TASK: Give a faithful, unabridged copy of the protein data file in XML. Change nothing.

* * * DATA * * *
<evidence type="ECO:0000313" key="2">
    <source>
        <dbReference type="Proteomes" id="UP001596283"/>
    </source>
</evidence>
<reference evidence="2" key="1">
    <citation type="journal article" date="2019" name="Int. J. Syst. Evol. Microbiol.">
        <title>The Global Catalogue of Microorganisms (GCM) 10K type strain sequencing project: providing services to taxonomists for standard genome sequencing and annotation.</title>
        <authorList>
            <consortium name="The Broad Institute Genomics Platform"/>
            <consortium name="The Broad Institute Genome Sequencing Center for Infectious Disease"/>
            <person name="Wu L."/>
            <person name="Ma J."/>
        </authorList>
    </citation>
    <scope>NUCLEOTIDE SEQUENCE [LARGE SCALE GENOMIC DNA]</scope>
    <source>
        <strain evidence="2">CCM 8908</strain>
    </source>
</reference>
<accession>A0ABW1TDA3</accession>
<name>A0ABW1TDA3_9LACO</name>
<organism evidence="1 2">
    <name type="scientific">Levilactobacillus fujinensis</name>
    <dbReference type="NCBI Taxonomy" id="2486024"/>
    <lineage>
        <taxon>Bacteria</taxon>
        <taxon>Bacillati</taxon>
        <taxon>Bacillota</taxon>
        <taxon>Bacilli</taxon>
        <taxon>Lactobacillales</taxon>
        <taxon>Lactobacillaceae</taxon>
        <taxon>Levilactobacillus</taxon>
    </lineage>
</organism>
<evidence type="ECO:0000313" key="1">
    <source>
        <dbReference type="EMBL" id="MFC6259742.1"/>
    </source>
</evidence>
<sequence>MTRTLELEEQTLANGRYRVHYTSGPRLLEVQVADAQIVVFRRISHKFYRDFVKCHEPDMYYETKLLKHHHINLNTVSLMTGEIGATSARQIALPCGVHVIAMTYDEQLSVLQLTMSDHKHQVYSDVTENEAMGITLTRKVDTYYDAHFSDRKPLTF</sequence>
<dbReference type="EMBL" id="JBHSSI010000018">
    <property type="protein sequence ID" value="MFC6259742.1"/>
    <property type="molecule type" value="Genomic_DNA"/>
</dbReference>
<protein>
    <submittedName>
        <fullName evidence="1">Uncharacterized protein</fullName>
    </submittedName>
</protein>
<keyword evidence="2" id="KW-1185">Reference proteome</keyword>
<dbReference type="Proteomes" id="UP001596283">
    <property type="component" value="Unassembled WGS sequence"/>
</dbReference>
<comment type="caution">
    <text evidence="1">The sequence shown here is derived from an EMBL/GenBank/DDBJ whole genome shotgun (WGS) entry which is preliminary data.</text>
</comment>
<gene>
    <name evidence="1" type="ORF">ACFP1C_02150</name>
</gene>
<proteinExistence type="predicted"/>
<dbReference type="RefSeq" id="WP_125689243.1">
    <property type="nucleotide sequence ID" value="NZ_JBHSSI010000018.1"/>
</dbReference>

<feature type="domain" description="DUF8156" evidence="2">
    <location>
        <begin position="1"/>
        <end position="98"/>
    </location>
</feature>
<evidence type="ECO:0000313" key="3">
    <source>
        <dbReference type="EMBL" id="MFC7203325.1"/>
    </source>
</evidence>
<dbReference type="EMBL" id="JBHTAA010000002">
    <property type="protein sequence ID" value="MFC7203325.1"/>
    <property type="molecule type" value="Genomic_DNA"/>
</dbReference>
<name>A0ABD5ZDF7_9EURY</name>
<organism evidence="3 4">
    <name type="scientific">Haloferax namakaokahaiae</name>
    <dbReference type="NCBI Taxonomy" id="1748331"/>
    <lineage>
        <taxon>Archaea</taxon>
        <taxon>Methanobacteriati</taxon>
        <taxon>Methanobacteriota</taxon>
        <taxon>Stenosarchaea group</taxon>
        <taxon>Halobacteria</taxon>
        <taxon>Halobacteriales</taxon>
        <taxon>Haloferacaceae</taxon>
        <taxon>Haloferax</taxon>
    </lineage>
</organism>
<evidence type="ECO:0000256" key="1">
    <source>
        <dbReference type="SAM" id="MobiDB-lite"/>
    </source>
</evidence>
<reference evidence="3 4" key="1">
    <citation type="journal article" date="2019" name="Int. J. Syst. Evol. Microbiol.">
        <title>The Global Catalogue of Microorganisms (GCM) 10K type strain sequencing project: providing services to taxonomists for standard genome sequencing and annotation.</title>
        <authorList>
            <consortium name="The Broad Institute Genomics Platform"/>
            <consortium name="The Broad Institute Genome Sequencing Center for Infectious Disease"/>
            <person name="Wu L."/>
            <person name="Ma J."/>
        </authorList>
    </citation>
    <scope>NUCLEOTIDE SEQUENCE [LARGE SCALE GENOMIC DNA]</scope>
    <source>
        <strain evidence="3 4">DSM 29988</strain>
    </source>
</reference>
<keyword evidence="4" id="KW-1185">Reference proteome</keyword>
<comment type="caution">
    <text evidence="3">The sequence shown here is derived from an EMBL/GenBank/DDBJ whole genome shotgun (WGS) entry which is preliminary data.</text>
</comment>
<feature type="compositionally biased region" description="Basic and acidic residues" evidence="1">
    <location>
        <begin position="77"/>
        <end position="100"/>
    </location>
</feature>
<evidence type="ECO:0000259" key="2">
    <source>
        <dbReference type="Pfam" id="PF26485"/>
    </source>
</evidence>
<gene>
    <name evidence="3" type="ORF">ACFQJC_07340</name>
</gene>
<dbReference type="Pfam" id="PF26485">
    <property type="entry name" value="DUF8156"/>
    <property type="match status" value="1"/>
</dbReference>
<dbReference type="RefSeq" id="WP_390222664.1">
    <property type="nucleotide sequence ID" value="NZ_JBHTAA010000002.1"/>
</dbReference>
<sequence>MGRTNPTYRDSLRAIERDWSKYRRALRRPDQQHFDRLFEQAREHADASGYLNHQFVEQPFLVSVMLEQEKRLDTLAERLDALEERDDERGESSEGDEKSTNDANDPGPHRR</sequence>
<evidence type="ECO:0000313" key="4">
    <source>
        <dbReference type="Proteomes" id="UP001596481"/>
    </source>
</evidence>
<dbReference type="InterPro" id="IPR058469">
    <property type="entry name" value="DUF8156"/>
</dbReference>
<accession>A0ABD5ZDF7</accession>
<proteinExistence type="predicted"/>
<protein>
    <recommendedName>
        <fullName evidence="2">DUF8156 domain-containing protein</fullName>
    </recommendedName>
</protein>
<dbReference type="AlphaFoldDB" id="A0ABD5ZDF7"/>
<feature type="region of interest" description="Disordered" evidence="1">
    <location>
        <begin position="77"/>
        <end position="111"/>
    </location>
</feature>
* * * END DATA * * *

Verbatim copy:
<evidence type="ECO:0000313" key="2">
    <source>
        <dbReference type="Proteomes" id="UP001596283"/>
    </source>
</evidence>
<reference evidence="2" key="1">
    <citation type="journal article" date="2019" name="Int. J. Syst. Evol. Microbiol.">
        <title>The Global Catalogue of Microorganisms (GCM) 10K type strain sequencing project: providing services to taxonomists for standard genome sequencing and annotation.</title>
        <authorList>
            <consortium name="The Broad Institute Genomics Platform"/>
            <consortium name="The Broad Institute Genome Sequencing Center for Infectious Disease"/>
            <person name="Wu L."/>
            <person name="Ma J."/>
        </authorList>
    </citation>
    <scope>NUCLEOTIDE SEQUENCE [LARGE SCALE GENOMIC DNA]</scope>
    <source>
        <strain evidence="2">CCM 8908</strain>
    </source>
</reference>
<accession>A0ABW1TDA3</accession>
<name>A0ABW1TDA3_9LACO</name>
<organism evidence="1 2">
    <name type="scientific">Levilactobacillus fujinensis</name>
    <dbReference type="NCBI Taxonomy" id="2486024"/>
    <lineage>
        <taxon>Bacteria</taxon>
        <taxon>Bacillati</taxon>
        <taxon>Bacillota</taxon>
        <taxon>Bacilli</taxon>
        <taxon>Lactobacillales</taxon>
        <taxon>Lactobacillaceae</taxon>
        <taxon>Levilactobacillus</taxon>
    </lineage>
</organism>
<evidence type="ECO:0000313" key="1">
    <source>
        <dbReference type="EMBL" id="MFC6259742.1"/>
    </source>
</evidence>
<sequence>MTRTLELEEQTLANGRYRVHYTSGPRLLEVQVADAQIVVFRRISHKFYRDFVKCHEPDMYYETKLLKHHHINLNTVSLMTGEIGATSARQIALPCGVHVIAMTYDEQLSVLQLTMSDHKHQVYSDVTENEAMGITLTRKVDTYYDAHFSDRKPLTF</sequence>
<dbReference type="EMBL" id="JBHSSI010000018">
    <property type="protein sequence ID" value="MFC6259742.1"/>
    <property type="molecule type" value="Genomic_DNA"/>
</dbReference>
<protein>
    <submittedName>
        <fullName evidence="1">Uncharacterized protein</fullName>
    </submittedName>
</protein>
<keyword evidence="2" id="KW-1185">Reference proteome</keyword>
<dbReference type="Proteomes" id="UP001596283">
    <property type="component" value="Unassembled WGS sequence"/>
</dbReference>
<comment type="caution">
    <text evidence="1">The sequence shown here is derived from an EMBL/GenBank/DDBJ whole genome shotgun (WGS) entry which is preliminary data.</text>
</comment>
<gene>
    <name evidence="1" type="ORF">ACFP1C_02150</name>
</gene>
<proteinExistence type="predicted"/>
<dbReference type="RefSeq" id="WP_125689243.1">
    <property type="nucleotide sequence ID" value="NZ_JBHSSI010000018.1"/>
</dbReference>

<feature type="domain" description="DUF8156" evidence="2">
    <location>
        <begin position="1"/>
        <end position="98"/>
    </location>
</feature>
<evidence type="ECO:0000313" key="3">
    <source>
        <dbReference type="EMBL" id="MFC7203325.1"/>
    </source>
</evidence>
<dbReference type="EMBL" id="JBHTAA010000002">
    <property type="protein sequence ID" value="MFC7203325.1"/>
    <property type="molecule type" value="Genomic_DNA"/>
</dbReference>
<name>A0ABD5ZDF7_9EURY</name>
<organism evidence="3 4">
    <name type="scientific">Haloferax namakaokahaiae</name>
    <dbReference type="NCBI Taxonomy" id="1748331"/>
    <lineage>
        <taxon>Archaea</taxon>
        <taxon>Methanobacteriati</taxon>
        <taxon>Methanobacteriota</taxon>
        <taxon>Stenosarchaea group</taxon>
        <taxon>Halobacteria</taxon>
        <taxon>Halobacteriales</taxon>
        <taxon>Haloferacaceae</taxon>
        <taxon>Haloferax</taxon>
    </lineage>
</organism>
<evidence type="ECO:0000256" key="1">
    <source>
        <dbReference type="SAM" id="MobiDB-lite"/>
    </source>
</evidence>
<reference evidence="3 4" key="1">
    <citation type="journal article" date="2019" name="Int. J. Syst. Evol. Microbiol.">
        <title>The Global Catalogue of Microorganisms (GCM) 10K type strain sequencing project: providing services to taxonomists for standard genome sequencing and annotation.</title>
        <authorList>
            <consortium name="The Broad Institute Genomics Platform"/>
            <consortium name="The Broad Institute Genome Sequencing Center for Infectious Disease"/>
            <person name="Wu L."/>
            <person name="Ma J."/>
        </authorList>
    </citation>
    <scope>NUCLEOTIDE SEQUENCE [LARGE SCALE GENOMIC DNA]</scope>
    <source>
        <strain evidence="3 4">DSM 29988</strain>
    </source>
</reference>
<keyword evidence="4" id="KW-1185">Reference proteome</keyword>
<comment type="caution">
    <text evidence="3">The sequence shown here is derived from an EMBL/GenBank/DDBJ whole genome shotgun (WGS) entry which is preliminary data.</text>
</comment>
<feature type="compositionally biased region" description="Basic and acidic residues" evidence="1">
    <location>
        <begin position="77"/>
        <end position="100"/>
    </location>
</feature>
<evidence type="ECO:0000259" key="2">
    <source>
        <dbReference type="Pfam" id="PF26485"/>
    </source>
</evidence>
<gene>
    <name evidence="3" type="ORF">ACFQJC_07340</name>
</gene>
<dbReference type="Pfam" id="PF26485">
    <property type="entry name" value="DUF8156"/>
    <property type="match status" value="1"/>
</dbReference>
<dbReference type="RefSeq" id="WP_390222664.1">
    <property type="nucleotide sequence ID" value="NZ_JBHTAA010000002.1"/>
</dbReference>
<sequence>MGRTNPTYRDSLRAIERDWSKYRRALRRPDQQHFDRLFEQAREHADASGYLNHQFVEQPFLVSVMLEQEKRLDTLAERLDALEERDDERGESSEGDEKSTNDANDPGPHRR</sequence>
<evidence type="ECO:0000313" key="4">
    <source>
        <dbReference type="Proteomes" id="UP001596481"/>
    </source>
</evidence>
<dbReference type="InterPro" id="IPR058469">
    <property type="entry name" value="DUF8156"/>
</dbReference>
<accession>A0ABD5ZDF7</accession>
<proteinExistence type="predicted"/>
<protein>
    <recommendedName>
        <fullName evidence="2">DUF8156 domain-containing protein</fullName>
    </recommendedName>
</protein>
<dbReference type="AlphaFoldDB" id="A0ABD5ZDF7"/>
<feature type="region of interest" description="Disordered" evidence="1">
    <location>
        <begin position="77"/>
        <end position="111"/>
    </location>
</feature>